Australian public servants receive 11.2% pay offer over three years

By on 03/09/2023 | Updated on 03/09/2023
A screengrab of Peter Riordan speaking in a Australian Public Service Commission video about APS-wide bargaining. Source: Australian Public Service Commission YouTube channel
A screengrab of Peter Riordan speaking in a Australian Public Service Commission video about APS-wide bargaining. Source: Australian Public Service Commission YouTube channel

Australian public servants have been offered a three-year deal to increase their pay over 11% after an initial pay offer was rejected by officials in June.

Public servants rejected a 10.5% pay offer in June in what the Community and Public Sector Union (CPSU) said didn’t address the “decade long attack on APS employees’ wages and conditions and the skyrocketing cost of living”.

Following a consultation on how to respond in government, Peter Riordan, the Australian Public Service Commission’s deputy commissioner and chief negotiator for APS bargaining published a new proposal of a 11.2% increase over three years, broken down into three payments: 4% in March 2024, followed by 3.8% in 2025 and 3.4% in 2026.

In a letter setting out the offer, Riordan said he had considered over 1,500 claims from employee bargaining representatives and had taken part in over 60 meetings “to ensure every claim was considered”.

APSC hails ‘significant improvements’ in offer

“You told me through the APS bargaining survey at the start of the year that pay, flexible working arrangements and leave are the matters that are most important to you,” Riordan wrote to public servants. “Through APS bargaining, I am able to offer significant improvements across all of these areas for APS employees.”

In addition to the proposed pay increase, the offer also set out equal entitlements for parental leave for both parents. The offer includes 18 weeks paid parental leave and the ability to take it at half pay for primary caregivers – which would be an increase in entitlement for 94 agencies – and eight weeks paid parental leave from the start of the enterprise agreements for secondary caregivers – that would then rise to 18 weeks by 2026-27. This would be an increase in entitlement for all APS agencies. The offer also removes all qualifying periods for paid parental leave, another new entitlement.

The offer also commits all Australian government agencies to “genuinely consider your flexible work requests, engage with you and approve these where possible” under new terms that recognise “that flexibility applies to all roles in the agency, and different types of flexible working arrangements may be suitable for different types of roles or circumstances”.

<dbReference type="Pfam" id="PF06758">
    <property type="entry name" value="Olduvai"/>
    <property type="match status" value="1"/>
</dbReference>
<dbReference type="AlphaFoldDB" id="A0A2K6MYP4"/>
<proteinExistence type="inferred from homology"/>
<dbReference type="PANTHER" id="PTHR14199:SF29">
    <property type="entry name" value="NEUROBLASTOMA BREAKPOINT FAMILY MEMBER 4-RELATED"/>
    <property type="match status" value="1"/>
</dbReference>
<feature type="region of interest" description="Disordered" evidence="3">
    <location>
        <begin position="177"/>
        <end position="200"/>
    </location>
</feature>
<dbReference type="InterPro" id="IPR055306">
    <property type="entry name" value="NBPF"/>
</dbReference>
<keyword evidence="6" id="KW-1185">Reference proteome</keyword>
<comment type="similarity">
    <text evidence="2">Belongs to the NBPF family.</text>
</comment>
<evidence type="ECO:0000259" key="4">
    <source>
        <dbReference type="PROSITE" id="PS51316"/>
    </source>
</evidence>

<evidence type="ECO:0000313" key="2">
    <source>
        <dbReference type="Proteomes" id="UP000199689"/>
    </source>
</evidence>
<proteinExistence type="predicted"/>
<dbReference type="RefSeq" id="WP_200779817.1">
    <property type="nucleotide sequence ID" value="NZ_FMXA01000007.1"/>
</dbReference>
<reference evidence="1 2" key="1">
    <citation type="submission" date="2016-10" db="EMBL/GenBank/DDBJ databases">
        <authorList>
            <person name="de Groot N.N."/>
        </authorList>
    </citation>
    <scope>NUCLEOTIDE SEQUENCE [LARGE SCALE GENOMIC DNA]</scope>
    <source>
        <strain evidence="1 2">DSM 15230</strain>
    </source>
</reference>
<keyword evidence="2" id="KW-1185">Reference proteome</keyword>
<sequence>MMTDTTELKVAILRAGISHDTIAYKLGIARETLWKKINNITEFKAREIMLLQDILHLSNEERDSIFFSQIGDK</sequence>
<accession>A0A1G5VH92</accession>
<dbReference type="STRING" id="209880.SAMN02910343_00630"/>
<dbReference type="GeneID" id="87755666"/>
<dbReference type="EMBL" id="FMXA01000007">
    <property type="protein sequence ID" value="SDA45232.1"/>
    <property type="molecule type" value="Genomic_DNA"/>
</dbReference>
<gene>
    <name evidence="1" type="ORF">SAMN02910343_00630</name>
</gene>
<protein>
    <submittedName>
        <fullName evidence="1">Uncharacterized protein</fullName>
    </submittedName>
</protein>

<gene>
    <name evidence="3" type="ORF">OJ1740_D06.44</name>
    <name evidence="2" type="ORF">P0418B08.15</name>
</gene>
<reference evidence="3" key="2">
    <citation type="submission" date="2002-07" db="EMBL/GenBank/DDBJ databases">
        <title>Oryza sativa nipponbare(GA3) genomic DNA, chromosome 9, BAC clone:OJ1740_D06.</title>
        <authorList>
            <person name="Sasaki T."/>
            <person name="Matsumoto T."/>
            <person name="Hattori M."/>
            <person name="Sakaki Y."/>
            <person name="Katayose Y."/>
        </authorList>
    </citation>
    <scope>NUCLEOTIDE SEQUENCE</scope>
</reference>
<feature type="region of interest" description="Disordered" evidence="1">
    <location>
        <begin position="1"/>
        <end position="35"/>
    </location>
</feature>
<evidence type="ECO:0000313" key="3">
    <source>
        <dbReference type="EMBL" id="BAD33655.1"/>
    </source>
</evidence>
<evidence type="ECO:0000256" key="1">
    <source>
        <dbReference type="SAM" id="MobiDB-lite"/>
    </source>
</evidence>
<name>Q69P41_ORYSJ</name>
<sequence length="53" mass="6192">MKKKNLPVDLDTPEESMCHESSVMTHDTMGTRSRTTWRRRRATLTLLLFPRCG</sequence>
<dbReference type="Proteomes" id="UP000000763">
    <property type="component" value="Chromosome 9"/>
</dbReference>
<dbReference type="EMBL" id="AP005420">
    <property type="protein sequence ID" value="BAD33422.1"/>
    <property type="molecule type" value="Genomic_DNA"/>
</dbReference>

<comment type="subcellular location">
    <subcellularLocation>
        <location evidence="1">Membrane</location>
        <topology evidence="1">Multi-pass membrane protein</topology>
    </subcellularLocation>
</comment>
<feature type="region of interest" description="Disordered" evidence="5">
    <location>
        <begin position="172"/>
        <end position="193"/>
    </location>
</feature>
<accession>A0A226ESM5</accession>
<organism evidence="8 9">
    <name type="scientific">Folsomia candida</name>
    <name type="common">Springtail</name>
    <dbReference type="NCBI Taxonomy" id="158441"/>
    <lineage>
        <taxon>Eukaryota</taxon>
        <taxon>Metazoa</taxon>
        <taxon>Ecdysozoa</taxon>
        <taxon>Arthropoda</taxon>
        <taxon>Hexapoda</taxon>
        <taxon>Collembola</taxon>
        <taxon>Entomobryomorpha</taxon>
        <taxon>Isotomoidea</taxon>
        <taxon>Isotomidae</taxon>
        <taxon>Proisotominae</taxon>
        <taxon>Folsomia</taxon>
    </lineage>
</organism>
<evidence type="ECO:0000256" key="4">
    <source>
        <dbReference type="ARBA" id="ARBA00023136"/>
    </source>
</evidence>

This could include job sharing or part-time work, and there will be no caps on the number of days officials can request to work from home – although the government stopped short of agreeing to a four day work week, a consideration Riordan rejected in July.

Read more: Australia’s public service commission rejects four-day week bid

The proposal will now be voted on by CPSU members, 86% of whom rejected the initial offer, after agency-level bargaining is complete.

‘Significant progress must be made’, say unions

Melissa Donnelly, CPSU national secretary said that the union would now “engage extensively with members across the APS on the detail of the package that has been negotiated, including on the pay offer, the pay equity mechanism, working conditions, and employee rights”.

She added: “Our members want to see improvements to their pay packets so that their salaries can start to catch up with the cost of living. But they also want to see those improvements so that their workplaces aren’t riddled with ongoing vacancies and unsafe workloads.

“After a decade of damage to the public service, significant progress can and must be made in this round of bargaining.”

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About Richard Johnstone

Richard Johnstone is the executive editor of Global Government Forum, where he helps to produce editorial analysis and insight for the title’s audience of public servants around the world. Before joining GGF, he spent nearly five years at UK-based title Civil Service World, latterly as acting editor, and has worked in public policy journalism throughout his career.

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